Linked by Thom Holwerda on Tue 8th Apr 2014 15:38 UTC

It's finally here. After 12 years, 6 months, and 12 days on the market, Windows XP has hit its end of life. It will receive its last ever set of patches on Windows Update today, and for the most part, that will be that. Any flaws discovered from now on - and it's inevitable that some will be discovered - will never be publicly patched.

How bad is this going to be? It's probably going to be pretty bad. By some measures, about 28 percent of the Web-using public is still using Windows XP, and these systems are going to be ripe for exploitation.

I never liked Windows XP (I used BeOS during XP's early days, and Mac OS X and Linux during XP's later days), so I'm glad to see it go. This terrible operating system should have died out years ago.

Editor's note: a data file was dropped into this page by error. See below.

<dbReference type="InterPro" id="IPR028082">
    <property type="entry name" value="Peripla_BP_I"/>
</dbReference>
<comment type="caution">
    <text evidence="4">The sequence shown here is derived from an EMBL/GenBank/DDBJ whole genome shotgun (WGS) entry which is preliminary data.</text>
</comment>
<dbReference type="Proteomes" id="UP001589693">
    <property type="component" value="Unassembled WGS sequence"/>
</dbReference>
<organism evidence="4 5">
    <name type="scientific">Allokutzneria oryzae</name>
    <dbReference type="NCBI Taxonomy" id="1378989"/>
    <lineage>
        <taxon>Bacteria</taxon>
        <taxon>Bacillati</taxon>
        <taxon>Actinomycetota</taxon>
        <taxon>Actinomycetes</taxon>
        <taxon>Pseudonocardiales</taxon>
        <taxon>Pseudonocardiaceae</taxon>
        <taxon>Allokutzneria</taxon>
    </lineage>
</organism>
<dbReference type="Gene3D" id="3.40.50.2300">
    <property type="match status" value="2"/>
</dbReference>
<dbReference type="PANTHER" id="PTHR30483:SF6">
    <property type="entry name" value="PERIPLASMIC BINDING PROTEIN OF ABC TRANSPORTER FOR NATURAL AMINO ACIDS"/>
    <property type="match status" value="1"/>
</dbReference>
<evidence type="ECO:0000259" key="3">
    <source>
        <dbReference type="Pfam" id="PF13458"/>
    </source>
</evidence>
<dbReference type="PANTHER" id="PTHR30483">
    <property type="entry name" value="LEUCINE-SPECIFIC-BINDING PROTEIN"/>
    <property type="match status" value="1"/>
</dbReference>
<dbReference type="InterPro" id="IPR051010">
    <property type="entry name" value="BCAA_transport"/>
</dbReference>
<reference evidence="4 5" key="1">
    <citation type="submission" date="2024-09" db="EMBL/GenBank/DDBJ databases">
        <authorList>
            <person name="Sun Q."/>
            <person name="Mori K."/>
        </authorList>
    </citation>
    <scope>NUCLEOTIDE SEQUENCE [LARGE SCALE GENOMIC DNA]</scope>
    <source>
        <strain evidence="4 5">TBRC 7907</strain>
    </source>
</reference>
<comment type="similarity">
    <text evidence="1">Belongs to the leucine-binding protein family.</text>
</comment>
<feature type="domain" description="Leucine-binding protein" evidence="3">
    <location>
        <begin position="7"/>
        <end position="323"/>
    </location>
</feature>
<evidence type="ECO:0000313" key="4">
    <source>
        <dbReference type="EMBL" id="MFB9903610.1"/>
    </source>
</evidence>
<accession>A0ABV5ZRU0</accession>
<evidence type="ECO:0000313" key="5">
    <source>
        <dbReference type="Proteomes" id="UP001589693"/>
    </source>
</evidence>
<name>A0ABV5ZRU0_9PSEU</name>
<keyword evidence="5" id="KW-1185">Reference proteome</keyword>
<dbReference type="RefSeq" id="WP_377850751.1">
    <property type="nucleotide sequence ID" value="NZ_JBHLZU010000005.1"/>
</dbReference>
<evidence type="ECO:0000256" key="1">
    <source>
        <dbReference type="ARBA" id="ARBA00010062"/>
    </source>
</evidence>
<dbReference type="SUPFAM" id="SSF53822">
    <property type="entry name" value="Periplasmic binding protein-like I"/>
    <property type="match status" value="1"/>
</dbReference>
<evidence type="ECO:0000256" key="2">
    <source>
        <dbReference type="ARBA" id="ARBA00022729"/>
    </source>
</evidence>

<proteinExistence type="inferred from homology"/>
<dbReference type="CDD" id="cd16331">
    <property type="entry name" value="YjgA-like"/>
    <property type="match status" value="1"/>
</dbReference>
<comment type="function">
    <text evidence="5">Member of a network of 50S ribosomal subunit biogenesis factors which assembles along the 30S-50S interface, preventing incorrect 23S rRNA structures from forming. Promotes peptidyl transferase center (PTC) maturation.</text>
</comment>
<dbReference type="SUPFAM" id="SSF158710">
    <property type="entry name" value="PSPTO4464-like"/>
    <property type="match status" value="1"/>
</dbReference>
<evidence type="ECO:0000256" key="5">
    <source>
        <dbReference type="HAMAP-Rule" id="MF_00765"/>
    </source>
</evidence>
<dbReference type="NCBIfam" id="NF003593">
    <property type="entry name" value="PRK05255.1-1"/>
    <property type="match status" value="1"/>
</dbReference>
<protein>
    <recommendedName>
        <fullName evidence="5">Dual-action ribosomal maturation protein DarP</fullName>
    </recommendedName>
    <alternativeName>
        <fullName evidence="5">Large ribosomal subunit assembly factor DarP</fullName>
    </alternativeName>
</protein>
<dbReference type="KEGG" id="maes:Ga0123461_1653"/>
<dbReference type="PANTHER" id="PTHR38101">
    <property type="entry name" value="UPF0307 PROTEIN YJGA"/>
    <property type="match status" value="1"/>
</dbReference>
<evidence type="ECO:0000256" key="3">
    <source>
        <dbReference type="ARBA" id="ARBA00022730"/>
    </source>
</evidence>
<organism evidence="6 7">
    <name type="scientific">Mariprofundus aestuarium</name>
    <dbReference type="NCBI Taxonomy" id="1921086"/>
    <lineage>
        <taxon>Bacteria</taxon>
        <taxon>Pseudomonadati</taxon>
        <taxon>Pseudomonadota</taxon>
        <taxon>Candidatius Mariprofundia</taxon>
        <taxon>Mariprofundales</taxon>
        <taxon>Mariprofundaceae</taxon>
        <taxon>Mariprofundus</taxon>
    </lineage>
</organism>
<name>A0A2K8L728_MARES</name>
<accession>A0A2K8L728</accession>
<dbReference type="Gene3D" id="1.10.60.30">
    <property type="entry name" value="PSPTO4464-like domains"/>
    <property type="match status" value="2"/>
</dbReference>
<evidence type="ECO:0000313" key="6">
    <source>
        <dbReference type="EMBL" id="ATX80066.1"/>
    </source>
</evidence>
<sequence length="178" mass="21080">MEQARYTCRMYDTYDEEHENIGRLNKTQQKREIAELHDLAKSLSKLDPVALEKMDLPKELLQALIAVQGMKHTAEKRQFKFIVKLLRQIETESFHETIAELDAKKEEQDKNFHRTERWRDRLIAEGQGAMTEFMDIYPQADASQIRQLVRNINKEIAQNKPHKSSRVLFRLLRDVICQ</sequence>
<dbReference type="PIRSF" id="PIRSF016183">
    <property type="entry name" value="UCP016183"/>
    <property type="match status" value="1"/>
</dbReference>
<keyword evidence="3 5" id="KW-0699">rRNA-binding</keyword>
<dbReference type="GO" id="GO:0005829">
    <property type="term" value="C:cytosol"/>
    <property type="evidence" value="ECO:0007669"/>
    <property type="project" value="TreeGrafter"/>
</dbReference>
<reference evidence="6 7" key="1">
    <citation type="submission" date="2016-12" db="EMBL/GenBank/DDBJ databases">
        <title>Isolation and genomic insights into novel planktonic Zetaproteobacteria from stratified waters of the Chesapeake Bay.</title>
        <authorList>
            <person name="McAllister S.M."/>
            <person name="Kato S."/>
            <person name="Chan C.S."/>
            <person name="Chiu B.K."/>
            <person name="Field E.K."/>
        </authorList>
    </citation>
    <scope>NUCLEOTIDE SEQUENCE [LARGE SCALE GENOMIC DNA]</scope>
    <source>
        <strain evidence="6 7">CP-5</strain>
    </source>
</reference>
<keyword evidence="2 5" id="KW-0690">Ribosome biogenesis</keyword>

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You only had to patch the kernel for Via C3, Transmeta Crusoe, Athlon XP with Palomino core or newer with diskprobe (swap the line GenuineIntel... "CentaurHauls" for VIA CPU, "GenuineTMx86" for transmeta, and "AuthenticAMD" for AMD CPU's) If his duron is of the Spitfire line (remodeled Thunderbird Athlons) it would run fine without patching, even BeOS 4.5 as the kernel still accepted the redundant but still in the older CPU's id "AMDisbetter!" that can be found in K5 and some very early k6 (ceramic pcb)

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